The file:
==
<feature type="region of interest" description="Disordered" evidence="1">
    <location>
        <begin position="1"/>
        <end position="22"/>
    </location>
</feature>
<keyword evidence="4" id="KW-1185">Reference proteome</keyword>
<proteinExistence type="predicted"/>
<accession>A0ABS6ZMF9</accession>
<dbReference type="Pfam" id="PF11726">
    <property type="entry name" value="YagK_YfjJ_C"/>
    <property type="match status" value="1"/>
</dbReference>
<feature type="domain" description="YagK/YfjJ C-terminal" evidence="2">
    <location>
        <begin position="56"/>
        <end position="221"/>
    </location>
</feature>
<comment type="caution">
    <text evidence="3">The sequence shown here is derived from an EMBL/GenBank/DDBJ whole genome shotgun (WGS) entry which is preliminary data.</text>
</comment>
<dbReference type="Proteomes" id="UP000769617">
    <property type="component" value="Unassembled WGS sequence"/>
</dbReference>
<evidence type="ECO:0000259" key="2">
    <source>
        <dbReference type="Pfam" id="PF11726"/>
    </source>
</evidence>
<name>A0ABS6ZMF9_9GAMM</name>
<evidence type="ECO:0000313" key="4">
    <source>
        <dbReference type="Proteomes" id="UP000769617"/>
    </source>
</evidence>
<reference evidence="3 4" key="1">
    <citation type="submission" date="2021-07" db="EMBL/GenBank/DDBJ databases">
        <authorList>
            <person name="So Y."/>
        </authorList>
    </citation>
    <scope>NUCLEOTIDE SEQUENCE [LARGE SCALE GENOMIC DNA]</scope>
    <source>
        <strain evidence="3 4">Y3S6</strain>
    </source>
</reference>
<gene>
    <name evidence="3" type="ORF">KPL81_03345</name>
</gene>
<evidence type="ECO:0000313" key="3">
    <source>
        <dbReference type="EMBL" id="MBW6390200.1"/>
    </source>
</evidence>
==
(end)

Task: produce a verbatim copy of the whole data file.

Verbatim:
<feature type="region of interest" description="Disordered" evidence="1">
    <location>
        <begin position="1"/>
        <end position="22"/>
    </location>
</feature>
<keyword evidence="4" id="KW-1185">Reference proteome</keyword>
<proteinExistence type="predicted"/>
<accession>A0ABS6ZMF9</accession>
<dbReference type="Pfam" id="PF11726">
    <property type="entry name" value="YagK_YfjJ_C"/>
    <property type="match status" value="1"/>
</dbReference>
<feature type="domain" description="YagK/YfjJ C-terminal" evidence="2">
    <location>
        <begin position="56"/>
        <end position="221"/>
    </location>
</feature>
<comment type="caution">
    <text evidence="3">The sequence shown here is derived from an EMBL/GenBank/DDBJ whole genome shotgun (WGS) entry which is preliminary data.</text>
</comment>
<dbReference type="Proteomes" id="UP000769617">
    <property type="component" value="Unassembled WGS sequence"/>
</dbReference>
<evidence type="ECO:0000259" key="2">
    <source>
        <dbReference type="Pfam" id="PF11726"/>
    </source>
</evidence>
<name>A0ABS6ZMF9_9GAMM</name>
<evidence type="ECO:0000313" key="4">
    <source>
        <dbReference type="Proteomes" id="UP000769617"/>
    </source>
</evidence>
<reference evidence="3 4" key="1">
    <citation type="submission" date="2021-07" db="EMBL/GenBank/DDBJ databases">
        <authorList>
            <person name="So Y."/>
        </authorList>
    </citation>
    <scope>NUCLEOTIDE SEQUENCE [LARGE SCALE GENOMIC DNA]</scope>
    <source>
        <strain evidence="3 4">Y3S6</strain>
    </source>
</reference>
<gene>
    <name evidence="3" type="ORF">KPL81_03345</name>
</gene>
<evidence type="ECO:0000313" key="3">
    <source>
        <dbReference type="EMBL" id="MBW6390200.1"/>
    </source>
</evidence>